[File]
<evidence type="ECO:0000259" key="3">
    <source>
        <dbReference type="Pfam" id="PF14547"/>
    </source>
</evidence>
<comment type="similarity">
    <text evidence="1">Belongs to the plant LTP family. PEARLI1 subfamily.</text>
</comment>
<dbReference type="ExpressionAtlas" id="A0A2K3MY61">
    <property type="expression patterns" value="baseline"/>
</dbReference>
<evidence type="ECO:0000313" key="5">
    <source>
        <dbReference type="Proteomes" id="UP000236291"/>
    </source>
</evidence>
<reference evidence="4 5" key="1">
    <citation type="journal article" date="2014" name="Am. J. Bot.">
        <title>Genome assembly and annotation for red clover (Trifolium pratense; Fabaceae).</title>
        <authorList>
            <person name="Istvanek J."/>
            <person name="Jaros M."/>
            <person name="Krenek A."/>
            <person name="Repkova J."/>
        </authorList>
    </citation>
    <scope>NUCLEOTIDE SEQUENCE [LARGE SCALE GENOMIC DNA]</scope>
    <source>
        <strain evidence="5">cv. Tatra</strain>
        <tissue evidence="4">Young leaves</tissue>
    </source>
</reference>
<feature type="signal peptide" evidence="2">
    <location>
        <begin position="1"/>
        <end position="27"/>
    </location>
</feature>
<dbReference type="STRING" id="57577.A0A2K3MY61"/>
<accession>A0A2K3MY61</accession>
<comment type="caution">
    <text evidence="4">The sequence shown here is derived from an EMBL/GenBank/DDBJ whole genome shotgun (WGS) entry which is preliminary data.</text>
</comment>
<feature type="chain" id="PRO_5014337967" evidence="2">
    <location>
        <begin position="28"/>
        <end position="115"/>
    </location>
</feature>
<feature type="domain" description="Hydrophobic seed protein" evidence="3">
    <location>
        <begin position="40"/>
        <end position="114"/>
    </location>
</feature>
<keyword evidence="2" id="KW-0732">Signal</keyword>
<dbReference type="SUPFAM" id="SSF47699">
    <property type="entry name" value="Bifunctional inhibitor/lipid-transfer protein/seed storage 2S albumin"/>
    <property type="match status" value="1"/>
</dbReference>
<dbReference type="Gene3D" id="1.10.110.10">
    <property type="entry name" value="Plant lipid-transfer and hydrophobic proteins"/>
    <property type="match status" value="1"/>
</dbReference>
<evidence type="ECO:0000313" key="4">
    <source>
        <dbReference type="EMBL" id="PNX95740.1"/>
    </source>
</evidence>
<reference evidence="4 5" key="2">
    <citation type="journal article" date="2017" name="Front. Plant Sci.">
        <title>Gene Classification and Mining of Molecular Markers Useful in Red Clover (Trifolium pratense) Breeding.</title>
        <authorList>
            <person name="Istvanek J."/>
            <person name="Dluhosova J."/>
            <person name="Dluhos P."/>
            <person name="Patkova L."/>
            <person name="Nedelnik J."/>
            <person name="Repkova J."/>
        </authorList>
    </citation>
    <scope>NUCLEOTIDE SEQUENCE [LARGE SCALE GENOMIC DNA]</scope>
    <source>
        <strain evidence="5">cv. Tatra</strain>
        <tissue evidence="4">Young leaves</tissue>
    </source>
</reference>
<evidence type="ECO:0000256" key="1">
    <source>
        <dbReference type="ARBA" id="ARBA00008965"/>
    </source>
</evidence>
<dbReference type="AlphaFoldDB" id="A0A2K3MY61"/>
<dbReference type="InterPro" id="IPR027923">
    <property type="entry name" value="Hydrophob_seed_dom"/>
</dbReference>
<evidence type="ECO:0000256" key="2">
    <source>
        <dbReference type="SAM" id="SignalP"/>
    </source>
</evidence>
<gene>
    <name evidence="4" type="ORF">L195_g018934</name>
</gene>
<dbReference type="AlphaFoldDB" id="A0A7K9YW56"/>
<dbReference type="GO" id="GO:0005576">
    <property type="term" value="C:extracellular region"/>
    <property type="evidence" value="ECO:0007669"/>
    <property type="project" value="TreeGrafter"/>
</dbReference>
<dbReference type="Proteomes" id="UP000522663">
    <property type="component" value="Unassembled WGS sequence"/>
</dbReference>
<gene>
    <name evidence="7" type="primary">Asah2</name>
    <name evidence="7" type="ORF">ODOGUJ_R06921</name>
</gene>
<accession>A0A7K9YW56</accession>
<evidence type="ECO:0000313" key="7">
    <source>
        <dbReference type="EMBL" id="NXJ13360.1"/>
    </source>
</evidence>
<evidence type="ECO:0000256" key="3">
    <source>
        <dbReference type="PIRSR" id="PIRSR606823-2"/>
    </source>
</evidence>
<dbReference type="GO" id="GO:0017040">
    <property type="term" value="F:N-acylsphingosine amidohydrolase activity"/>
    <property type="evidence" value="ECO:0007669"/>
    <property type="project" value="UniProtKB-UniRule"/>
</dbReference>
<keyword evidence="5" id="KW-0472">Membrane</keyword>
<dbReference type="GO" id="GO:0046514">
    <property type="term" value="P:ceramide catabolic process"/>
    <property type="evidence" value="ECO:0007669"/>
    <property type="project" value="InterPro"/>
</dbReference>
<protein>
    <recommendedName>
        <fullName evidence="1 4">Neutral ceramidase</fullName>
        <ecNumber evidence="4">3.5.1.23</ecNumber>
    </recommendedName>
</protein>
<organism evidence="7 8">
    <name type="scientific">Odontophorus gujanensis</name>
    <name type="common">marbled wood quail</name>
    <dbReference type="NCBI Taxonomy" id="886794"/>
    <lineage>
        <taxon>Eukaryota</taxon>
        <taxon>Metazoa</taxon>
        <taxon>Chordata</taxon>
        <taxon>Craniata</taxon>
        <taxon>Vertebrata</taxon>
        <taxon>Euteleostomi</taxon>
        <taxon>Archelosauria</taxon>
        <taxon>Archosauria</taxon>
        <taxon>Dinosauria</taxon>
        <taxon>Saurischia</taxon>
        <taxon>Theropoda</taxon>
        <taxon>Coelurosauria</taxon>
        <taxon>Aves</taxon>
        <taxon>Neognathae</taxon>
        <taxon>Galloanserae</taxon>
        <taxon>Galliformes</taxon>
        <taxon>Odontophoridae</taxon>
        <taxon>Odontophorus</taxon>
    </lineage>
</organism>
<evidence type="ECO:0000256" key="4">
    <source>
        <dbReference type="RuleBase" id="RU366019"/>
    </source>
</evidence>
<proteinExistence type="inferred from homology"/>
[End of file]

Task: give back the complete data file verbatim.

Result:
<evidence type="ECO:0000259" key="3">
    <source>
        <dbReference type="Pfam" id="PF14547"/>
    </source>
</evidence>
<comment type="similarity">
    <text evidence="1">Belongs to the plant LTP family. PEARLI1 subfamily.</text>
</comment>
<dbReference type="ExpressionAtlas" id="A0A2K3MY61">
    <property type="expression patterns" value="baseline"/>
</dbReference>
<evidence type="ECO:0000313" key="5">
    <source>
        <dbReference type="Proteomes" id="UP000236291"/>
    </source>
</evidence>
<reference evidence="4 5" key="1">
    <citation type="journal article" date="2014" name="Am. J. Bot.">
        <title>Genome assembly and annotation for red clover (Trifolium pratense; Fabaceae).</title>
        <authorList>
            <person name="Istvanek J."/>
            <person name="Jaros M."/>
            <person name="Krenek A."/>
            <person name="Repkova J."/>
        </authorList>
    </citation>
    <scope>NUCLEOTIDE SEQUENCE [LARGE SCALE GENOMIC DNA]</scope>
    <source>
        <strain evidence="5">cv. Tatra</strain>
        <tissue evidence="4">Young leaves</tissue>
    </source>
</reference>
<feature type="signal peptide" evidence="2">
    <location>
        <begin position="1"/>
        <end position="27"/>
    </location>
</feature>
<dbReference type="STRING" id="57577.A0A2K3MY61"/>
<accession>A0A2K3MY61</accession>
<comment type="caution">
    <text evidence="4">The sequence shown here is derived from an EMBL/GenBank/DDBJ whole genome shotgun (WGS) entry which is preliminary data.</text>
</comment>
<feature type="chain" id="PRO_5014337967" evidence="2">
    <location>
        <begin position="28"/>
        <end position="115"/>
    </location>
</feature>
<feature type="domain" description="Hydrophobic seed protein" evidence="3">
    <location>
        <begin position="40"/>
        <end position="114"/>
    </location>
</feature>
<keyword evidence="2" id="KW-0732">Signal</keyword>
<dbReference type="SUPFAM" id="SSF47699">
    <property type="entry name" value="Bifunctional inhibitor/lipid-transfer protein/seed storage 2S albumin"/>
    <property type="match status" value="1"/>
</dbReference>
<dbReference type="Gene3D" id="1.10.110.10">
    <property type="entry name" value="Plant lipid-transfer and hydrophobic proteins"/>
    <property type="match status" value="1"/>
</dbReference>
<evidence type="ECO:0000313" key="4">
    <source>
        <dbReference type="EMBL" id="PNX95740.1"/>
    </source>
</evidence>
<reference evidence="4 5" key="2">
    <citation type="journal article" date="2017" name="Front. Plant Sci.">
        <title>Gene Classification and Mining of Molecular Markers Useful in Red Clover (Trifolium pratense) Breeding.</title>
        <authorList>
            <person name="Istvanek J."/>
            <person name="Dluhosova J."/>
            <person name="Dluhos P."/>
            <person name="Patkova L."/>
            <person name="Nedelnik J."/>
            <person name="Repkova J."/>
        </authorList>
    </citation>
    <scope>NUCLEOTIDE SEQUENCE [LARGE SCALE GENOMIC DNA]</scope>
    <source>
        <strain evidence="5">cv. Tatra</strain>
        <tissue evidence="4">Young leaves</tissue>
    </source>
</reference>
<evidence type="ECO:0000256" key="1">
    <source>
        <dbReference type="ARBA" id="ARBA00008965"/>
    </source>
</evidence>
<dbReference type="AlphaFoldDB" id="A0A2K3MY61"/>
<dbReference type="InterPro" id="IPR027923">
    <property type="entry name" value="Hydrophob_seed_dom"/>
</dbReference>
<evidence type="ECO:0000256" key="2">
    <source>
        <dbReference type="SAM" id="SignalP"/>
    </source>
</evidence>
<gene>
    <name evidence="4" type="ORF">L195_g018934</name>
</gene>
<dbReference type="AlphaFoldDB" id="A0A7K9YW56"/>
<dbReference type="GO" id="GO:0005576">
    <property type="term" value="C:extracellular region"/>
    <property type="evidence" value="ECO:0007669"/>
    <property type="project" value="TreeGrafter"/>
</dbReference>
<dbReference type="Proteomes" id="UP000522663">
    <property type="component" value="Unassembled WGS sequence"/>
</dbReference>
<gene>
    <name evidence="7" type="primary">Asah2</name>
    <name evidence="7" type="ORF">ODOGUJ_R06921</name>
</gene>
<accession>A0A7K9YW56</accession>
<evidence type="ECO:0000313" key="7">
    <source>
        <dbReference type="EMBL" id="NXJ13360.1"/>
    </source>
</evidence>
<evidence type="ECO:0000256" key="3">
    <source>
        <dbReference type="PIRSR" id="PIRSR606823-2"/>
    </source>
</evidence>
<dbReference type="GO" id="GO:0017040">
    <property type="term" value="F:N-acylsphingosine amidohydrolase activity"/>
    <property type="evidence" value="ECO:0007669"/>
    <property type="project" value="UniProtKB-UniRule"/>
</dbReference>
<keyword evidence="5" id="KW-0472">Membrane</keyword>
<dbReference type="GO" id="GO:0046514">
    <property type="term" value="P:ceramide catabolic process"/>
    <property type="evidence" value="ECO:0007669"/>
    <property type="project" value="InterPro"/>
</dbReference>
<protein>
    <recommendedName>
        <fullName evidence="1 4">Neutral ceramidase</fullName>
        <ecNumber evidence="4">3.5.1.23</ecNumber>
    </recommendedName>
</protein>
<organism evidence="7 8">
    <name type="scientific">Odontophorus gujanensis</name>
    <name type="common">marbled wood quail</name>
    <dbReference type="NCBI Taxonomy" id="886794"/>
    <lineage>
        <taxon>Eukaryota</taxon>
        <taxon>Metazoa</taxon>
        <taxon>Chordata</taxon>
        <taxon>Craniata</taxon>
        <taxon>Vertebrata</taxon>
        <taxon>Euteleostomi</taxon>
        <taxon>Archelosauria</taxon>
        <taxon>Archosauria</taxon>
        <taxon>Dinosauria</taxon>
        <taxon>Saurischia</taxon>
        <taxon>Theropoda</taxon>
        <taxon>Coelurosauria</taxon>
        <taxon>Aves</taxon>
        <taxon>Neognathae</taxon>
        <taxon>Galloanserae</taxon>
        <taxon>Galliformes</taxon>
        <taxon>Odontophoridae</taxon>
        <taxon>Odontophorus</taxon>
    </lineage>
</organism>
<evidence type="ECO:0000256" key="4">
    <source>
        <dbReference type="RuleBase" id="RU366019"/>
    </source>
</evidence>
<proteinExistence type="inferred from homology"/>